North Sea oil project comes on stream ahead of schedule
Norway’s state-owned energy giant Equinor has brought on stream the Breidablikk field in the Norwegian sector of the North Sea four months ahead of schedule.
The Breidablikk field, which commenced production on October 20, holds almost 200 million barrels of recoverable oil. Its plateau production is estimated at a gross 55-60,000 kboepd, with production at plateau level expected in the period 2024 to 2026.
The development includes 22 subsea wells drilled from four templates. Pipelines and cables have been installed between the subsea facility and the Grane platform, which has been modified to receive the well stream.
“Breidablikk can help to extend the productive life and the approximately 1000 jobs associated with the operation of the Grane field towards 2060. By utilising existing infrastructure both offshore and onshore, this is a cost-effective development. At peak, Breidablikk is expected to send up to 55-60,000 barrels of oil to the market daily, mainly to Europe,” said Kjetil Hove, Equinor’s Executive Vice President for Exploration and Production Norway.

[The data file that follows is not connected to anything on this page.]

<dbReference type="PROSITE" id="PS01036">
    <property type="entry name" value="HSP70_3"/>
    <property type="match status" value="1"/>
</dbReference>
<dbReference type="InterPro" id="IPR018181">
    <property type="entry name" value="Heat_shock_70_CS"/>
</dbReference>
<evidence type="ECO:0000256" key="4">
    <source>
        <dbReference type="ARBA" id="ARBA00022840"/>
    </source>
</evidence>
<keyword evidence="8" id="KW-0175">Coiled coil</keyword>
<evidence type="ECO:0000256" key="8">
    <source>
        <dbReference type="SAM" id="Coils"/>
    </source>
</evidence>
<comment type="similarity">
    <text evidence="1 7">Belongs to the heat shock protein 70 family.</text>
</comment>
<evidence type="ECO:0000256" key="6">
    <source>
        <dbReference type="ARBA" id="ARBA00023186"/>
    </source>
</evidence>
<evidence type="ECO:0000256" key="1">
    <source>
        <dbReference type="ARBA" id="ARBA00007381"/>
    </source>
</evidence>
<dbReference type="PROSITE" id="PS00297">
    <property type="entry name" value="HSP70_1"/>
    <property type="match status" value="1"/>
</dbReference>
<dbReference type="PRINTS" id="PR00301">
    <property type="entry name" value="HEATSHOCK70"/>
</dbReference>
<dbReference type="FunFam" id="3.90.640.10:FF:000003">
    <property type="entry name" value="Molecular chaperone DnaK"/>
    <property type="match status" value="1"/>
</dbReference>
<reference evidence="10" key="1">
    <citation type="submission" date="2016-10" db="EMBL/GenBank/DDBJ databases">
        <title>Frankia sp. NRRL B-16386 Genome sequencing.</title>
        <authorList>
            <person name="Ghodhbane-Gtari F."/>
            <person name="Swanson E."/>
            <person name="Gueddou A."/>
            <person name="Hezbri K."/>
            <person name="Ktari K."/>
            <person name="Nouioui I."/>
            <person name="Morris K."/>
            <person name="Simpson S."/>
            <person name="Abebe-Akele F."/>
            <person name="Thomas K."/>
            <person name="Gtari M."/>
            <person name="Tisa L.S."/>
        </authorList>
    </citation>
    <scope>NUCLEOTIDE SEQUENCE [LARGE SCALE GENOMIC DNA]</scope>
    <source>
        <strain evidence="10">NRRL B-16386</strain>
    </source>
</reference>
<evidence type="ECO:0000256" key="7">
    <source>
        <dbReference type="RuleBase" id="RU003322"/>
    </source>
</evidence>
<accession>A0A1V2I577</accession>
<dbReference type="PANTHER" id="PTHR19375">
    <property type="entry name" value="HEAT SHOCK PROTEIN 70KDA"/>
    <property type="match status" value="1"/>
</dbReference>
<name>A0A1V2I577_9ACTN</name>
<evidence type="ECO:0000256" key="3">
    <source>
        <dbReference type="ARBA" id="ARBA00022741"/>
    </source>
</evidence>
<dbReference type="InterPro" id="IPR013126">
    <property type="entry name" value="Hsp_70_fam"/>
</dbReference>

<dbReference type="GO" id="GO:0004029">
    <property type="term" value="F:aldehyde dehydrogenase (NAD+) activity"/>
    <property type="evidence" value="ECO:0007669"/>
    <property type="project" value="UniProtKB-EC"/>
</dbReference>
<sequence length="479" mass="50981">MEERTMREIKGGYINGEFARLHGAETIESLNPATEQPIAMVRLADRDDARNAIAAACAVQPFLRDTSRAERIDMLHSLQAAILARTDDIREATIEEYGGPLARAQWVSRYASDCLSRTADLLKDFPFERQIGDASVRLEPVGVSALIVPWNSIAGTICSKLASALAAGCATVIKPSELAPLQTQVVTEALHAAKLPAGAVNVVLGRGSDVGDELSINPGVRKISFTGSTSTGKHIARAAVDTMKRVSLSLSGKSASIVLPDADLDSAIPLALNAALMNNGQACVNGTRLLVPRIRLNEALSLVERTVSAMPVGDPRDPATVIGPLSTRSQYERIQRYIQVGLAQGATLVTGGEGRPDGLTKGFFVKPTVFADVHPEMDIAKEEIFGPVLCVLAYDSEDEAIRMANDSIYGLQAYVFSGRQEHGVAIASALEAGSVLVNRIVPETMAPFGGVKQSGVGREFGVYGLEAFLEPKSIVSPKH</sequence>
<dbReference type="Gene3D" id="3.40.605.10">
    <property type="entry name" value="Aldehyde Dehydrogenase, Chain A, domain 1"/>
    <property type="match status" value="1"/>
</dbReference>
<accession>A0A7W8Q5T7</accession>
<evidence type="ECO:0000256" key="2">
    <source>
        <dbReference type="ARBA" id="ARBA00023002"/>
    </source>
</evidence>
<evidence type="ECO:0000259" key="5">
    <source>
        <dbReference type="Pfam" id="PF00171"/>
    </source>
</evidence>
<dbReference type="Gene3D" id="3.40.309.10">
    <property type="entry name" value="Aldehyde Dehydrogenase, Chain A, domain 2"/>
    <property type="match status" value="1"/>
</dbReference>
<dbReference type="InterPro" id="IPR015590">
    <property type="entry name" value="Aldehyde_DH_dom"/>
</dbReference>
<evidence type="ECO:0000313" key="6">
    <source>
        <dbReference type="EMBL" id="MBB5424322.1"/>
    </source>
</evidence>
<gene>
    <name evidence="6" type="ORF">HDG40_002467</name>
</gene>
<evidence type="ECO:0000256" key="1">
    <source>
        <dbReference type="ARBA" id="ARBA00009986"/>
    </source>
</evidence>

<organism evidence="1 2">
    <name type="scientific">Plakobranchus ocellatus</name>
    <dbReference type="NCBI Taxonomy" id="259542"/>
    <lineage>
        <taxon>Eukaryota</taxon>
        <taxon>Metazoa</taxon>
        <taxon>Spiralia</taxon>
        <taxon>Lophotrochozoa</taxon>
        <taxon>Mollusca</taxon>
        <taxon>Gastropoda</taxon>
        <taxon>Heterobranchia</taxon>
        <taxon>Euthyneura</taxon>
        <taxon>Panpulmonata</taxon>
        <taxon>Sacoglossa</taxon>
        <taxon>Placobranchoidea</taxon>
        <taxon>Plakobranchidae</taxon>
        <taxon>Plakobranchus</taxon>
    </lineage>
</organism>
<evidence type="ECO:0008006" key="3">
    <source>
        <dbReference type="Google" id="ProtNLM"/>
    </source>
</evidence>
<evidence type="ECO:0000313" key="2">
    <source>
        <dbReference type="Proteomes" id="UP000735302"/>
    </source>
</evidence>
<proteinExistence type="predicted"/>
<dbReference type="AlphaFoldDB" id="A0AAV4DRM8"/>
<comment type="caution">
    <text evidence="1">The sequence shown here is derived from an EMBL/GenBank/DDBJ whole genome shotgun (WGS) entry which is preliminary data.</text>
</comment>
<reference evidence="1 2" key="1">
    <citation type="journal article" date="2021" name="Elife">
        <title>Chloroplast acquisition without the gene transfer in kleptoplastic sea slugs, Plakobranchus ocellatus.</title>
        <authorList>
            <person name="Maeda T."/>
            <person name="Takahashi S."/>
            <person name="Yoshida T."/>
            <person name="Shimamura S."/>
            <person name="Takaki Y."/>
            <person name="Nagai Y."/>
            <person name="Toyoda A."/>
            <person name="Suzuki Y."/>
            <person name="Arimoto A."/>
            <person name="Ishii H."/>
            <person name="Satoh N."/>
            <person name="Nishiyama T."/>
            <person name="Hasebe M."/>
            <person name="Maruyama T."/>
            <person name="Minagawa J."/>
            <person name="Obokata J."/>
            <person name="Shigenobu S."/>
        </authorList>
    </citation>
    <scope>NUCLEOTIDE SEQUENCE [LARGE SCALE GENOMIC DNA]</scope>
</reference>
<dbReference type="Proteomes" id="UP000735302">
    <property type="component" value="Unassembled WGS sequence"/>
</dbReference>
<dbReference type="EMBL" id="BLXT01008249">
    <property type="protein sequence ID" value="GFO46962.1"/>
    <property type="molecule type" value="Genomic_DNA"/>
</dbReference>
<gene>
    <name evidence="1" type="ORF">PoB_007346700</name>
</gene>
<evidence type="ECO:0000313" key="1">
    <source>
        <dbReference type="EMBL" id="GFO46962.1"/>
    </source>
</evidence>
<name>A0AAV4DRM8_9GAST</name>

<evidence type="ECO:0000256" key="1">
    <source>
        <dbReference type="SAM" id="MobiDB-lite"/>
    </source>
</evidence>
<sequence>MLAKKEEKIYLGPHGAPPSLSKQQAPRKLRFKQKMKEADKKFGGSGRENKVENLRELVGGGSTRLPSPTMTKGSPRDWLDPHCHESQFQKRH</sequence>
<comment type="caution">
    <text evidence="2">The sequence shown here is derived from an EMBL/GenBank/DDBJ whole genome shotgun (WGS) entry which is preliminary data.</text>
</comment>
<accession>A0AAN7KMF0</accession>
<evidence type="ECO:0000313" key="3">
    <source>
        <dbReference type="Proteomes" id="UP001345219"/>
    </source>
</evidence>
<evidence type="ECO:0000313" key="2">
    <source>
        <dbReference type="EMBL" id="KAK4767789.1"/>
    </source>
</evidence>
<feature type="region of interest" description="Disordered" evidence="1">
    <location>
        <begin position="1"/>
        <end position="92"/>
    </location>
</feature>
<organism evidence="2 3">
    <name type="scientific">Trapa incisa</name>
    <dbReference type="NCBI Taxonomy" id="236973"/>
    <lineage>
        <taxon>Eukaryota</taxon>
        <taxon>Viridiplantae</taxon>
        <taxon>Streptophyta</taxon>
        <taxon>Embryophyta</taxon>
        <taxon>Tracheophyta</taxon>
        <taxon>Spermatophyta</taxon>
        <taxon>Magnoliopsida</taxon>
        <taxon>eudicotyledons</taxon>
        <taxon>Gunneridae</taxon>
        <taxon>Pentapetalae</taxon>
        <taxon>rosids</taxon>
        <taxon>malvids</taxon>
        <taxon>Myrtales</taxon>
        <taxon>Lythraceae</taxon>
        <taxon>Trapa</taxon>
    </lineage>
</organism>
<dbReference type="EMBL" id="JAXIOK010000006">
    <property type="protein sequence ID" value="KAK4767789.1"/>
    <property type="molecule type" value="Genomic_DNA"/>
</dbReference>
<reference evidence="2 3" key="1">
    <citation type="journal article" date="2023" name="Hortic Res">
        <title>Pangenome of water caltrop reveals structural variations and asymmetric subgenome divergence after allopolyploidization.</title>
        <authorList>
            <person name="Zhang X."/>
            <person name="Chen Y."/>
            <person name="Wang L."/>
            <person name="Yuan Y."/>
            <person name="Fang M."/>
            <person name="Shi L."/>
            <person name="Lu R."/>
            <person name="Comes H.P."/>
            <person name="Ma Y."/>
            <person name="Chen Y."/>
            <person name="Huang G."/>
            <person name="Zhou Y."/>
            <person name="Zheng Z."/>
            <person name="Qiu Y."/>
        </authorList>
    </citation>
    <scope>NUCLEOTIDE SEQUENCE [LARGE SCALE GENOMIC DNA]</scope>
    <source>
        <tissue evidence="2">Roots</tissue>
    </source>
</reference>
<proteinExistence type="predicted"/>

When the plan for development and operation (PDO) was submitted in September 2020, production from Breidablikk was scheduled to start in the first half of 2024, with predrilling and completion of five wells. Now, eight wells have already been drilled, and the drilling of additional wells will continue on the field until the end of 2025.
The oil from Breidablikk is processed on Grane and sent ashore by pipeline to the Sture terminal in Øygarden.
Discovered in 1992, the field is located in the central part of the North Sea, ten kilometers northeast of Grane, at 130 meters of water depth.
The partnership for Breidablikk comprises Equinor Energy as the operator, holding 39%, Vår Energi holding 34.4%, Petoro 22.2%, and ConocoPhillips Skandinavia 4.4% Investments in the project are expected to be just over NOK 21 billion (around $1.9 billion).
The Petroleum Safety Authority Norway (PSA) recently gave Equinor consent for the Breidablikk subsea installations, pipelines, control cables, and associated modifications on the Grane field. This came days after Equinor secured the seal of approval from the Norwegian authorities to bring the project online.